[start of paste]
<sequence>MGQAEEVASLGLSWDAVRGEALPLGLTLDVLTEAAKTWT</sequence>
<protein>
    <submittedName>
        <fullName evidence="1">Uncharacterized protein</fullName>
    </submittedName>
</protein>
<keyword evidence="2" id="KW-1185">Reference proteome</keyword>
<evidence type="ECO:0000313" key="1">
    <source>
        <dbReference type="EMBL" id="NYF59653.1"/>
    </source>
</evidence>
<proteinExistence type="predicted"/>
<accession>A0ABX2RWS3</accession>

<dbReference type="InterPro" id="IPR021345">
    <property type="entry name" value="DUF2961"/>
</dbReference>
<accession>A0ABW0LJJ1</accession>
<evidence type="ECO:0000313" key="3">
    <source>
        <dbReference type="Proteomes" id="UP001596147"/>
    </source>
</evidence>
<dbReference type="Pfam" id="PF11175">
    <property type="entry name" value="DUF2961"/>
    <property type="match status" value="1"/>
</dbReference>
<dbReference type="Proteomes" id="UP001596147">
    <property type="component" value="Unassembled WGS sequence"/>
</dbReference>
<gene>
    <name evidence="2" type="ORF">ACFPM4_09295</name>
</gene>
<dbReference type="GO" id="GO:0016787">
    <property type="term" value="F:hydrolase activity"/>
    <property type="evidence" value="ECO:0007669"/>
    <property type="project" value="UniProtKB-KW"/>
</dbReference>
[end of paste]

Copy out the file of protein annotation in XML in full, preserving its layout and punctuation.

<sequence>MGQAEEVASLGLSWDAVRGEALPLGLTLDVLTEAAKTWT</sequence>
<protein>
    <submittedName>
        <fullName evidence="1">Uncharacterized protein</fullName>
    </submittedName>
</protein>
<keyword evidence="2" id="KW-1185">Reference proteome</keyword>
<evidence type="ECO:0000313" key="1">
    <source>
        <dbReference type="EMBL" id="NYF59653.1"/>
    </source>
</evidence>
<proteinExistence type="predicted"/>
<accession>A0ABX2RWS3</accession>

<dbReference type="InterPro" id="IPR021345">
    <property type="entry name" value="DUF2961"/>
</dbReference>
<accession>A0ABW0LJJ1</accession>
<evidence type="ECO:0000313" key="3">
    <source>
        <dbReference type="Proteomes" id="UP001596147"/>
    </source>
</evidence>
<dbReference type="Pfam" id="PF11175">
    <property type="entry name" value="DUF2961"/>
    <property type="match status" value="1"/>
</dbReference>
<dbReference type="Proteomes" id="UP001596147">
    <property type="component" value="Unassembled WGS sequence"/>
</dbReference>
<gene>
    <name evidence="2" type="ORF">ACFPM4_09295</name>
</gene>
<dbReference type="GO" id="GO:0016787">
    <property type="term" value="F:hydrolase activity"/>
    <property type="evidence" value="ECO:0007669"/>
    <property type="project" value="UniProtKB-KW"/>
</dbReference>